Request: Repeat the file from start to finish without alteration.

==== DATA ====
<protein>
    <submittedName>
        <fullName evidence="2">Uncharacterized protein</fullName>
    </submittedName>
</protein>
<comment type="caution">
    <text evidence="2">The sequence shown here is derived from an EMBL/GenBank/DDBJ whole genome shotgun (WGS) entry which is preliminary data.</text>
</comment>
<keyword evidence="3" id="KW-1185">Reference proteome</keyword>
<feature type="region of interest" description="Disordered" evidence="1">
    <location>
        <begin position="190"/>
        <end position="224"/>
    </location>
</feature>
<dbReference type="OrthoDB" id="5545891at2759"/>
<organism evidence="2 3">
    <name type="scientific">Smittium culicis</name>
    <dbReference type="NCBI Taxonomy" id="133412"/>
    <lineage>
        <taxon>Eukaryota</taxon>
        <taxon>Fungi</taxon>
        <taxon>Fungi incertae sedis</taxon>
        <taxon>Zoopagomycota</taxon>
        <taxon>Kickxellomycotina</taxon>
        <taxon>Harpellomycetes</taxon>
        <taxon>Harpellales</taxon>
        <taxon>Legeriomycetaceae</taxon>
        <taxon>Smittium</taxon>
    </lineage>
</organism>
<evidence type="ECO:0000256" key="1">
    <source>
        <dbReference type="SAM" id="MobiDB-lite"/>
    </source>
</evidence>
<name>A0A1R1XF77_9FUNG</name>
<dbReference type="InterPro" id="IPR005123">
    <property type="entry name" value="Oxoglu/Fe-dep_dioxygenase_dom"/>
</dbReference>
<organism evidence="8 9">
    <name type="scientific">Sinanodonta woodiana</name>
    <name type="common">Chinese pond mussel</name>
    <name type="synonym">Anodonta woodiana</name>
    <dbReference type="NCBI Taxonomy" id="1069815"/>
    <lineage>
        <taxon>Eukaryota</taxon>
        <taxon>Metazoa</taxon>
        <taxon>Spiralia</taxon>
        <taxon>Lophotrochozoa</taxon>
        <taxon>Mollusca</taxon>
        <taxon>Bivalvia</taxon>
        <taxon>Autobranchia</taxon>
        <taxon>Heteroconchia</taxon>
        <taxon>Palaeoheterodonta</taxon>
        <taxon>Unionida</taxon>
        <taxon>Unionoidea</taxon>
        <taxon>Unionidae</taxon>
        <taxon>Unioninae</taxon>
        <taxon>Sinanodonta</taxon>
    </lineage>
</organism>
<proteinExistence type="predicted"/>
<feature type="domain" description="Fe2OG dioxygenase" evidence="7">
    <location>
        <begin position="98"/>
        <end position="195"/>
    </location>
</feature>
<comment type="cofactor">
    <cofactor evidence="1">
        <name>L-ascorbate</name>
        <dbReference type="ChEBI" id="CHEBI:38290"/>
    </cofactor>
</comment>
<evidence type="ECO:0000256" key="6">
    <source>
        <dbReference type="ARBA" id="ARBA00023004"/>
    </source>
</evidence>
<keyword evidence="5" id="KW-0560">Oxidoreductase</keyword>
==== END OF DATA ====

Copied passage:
<protein>
    <submittedName>
        <fullName evidence="2">Uncharacterized protein</fullName>
    </submittedName>
</protein>
<comment type="caution">
    <text evidence="2">The sequence shown here is derived from an EMBL/GenBank/DDBJ whole genome shotgun (WGS) entry which is preliminary data.</text>
</comment>
<keyword evidence="3" id="KW-1185">Reference proteome</keyword>
<feature type="region of interest" description="Disordered" evidence="1">
    <location>
        <begin position="190"/>
        <end position="224"/>
    </location>
</feature>
<dbReference type="OrthoDB" id="5545891at2759"/>
<organism evidence="2 3">
    <name type="scientific">Smittium culicis</name>
    <dbReference type="NCBI Taxonomy" id="133412"/>
    <lineage>
        <taxon>Eukaryota</taxon>
        <taxon>Fungi</taxon>
        <taxon>Fungi incertae sedis</taxon>
        <taxon>Zoopagomycota</taxon>
        <taxon>Kickxellomycotina</taxon>
        <taxon>Harpellomycetes</taxon>
        <taxon>Harpellales</taxon>
        <taxon>Legeriomycetaceae</taxon>
        <taxon>Smittium</taxon>
    </lineage>
</organism>
<evidence type="ECO:0000256" key="1">
    <source>
        <dbReference type="SAM" id="MobiDB-lite"/>
    </source>
</evidence>
<name>A0A1R1XF77_9FUNG</name>
<dbReference type="InterPro" id="IPR005123">
    <property type="entry name" value="Oxoglu/Fe-dep_dioxygenase_dom"/>
</dbReference>
<organism evidence="8 9">
    <name type="scientific">Sinanodonta woodiana</name>
    <name type="common">Chinese pond mussel</name>
    <name type="synonym">Anodonta woodiana</name>
    <dbReference type="NCBI Taxonomy" id="1069815"/>
    <lineage>
        <taxon>Eukaryota</taxon>
        <taxon>Metazoa</taxon>
        <taxon>Spiralia</taxon>
        <taxon>Lophotrochozoa</taxon>
        <taxon>Mollusca</taxon>
        <taxon>Bivalvia</taxon>
        <taxon>Autobranchia</taxon>
        <taxon>Heteroconchia</taxon>
        <taxon>Palaeoheterodonta</taxon>
        <taxon>Unionida</taxon>
        <taxon>Unionoidea</taxon>
        <taxon>Unionidae</taxon>
        <taxon>Unioninae</taxon>
        <taxon>Sinanodonta</taxon>
    </lineage>
</organism>
<proteinExistence type="predicted"/>
<feature type="domain" description="Fe2OG dioxygenase" evidence="7">
    <location>
        <begin position="98"/>
        <end position="195"/>
    </location>
</feature>
<comment type="cofactor">
    <cofactor evidence="1">
        <name>L-ascorbate</name>
        <dbReference type="ChEBI" id="CHEBI:38290"/>
    </cofactor>
</comment>
<evidence type="ECO:0000256" key="6">
    <source>
        <dbReference type="ARBA" id="ARBA00023004"/>
    </source>
</evidence>
<keyword evidence="5" id="KW-0560">Oxidoreductase</keyword>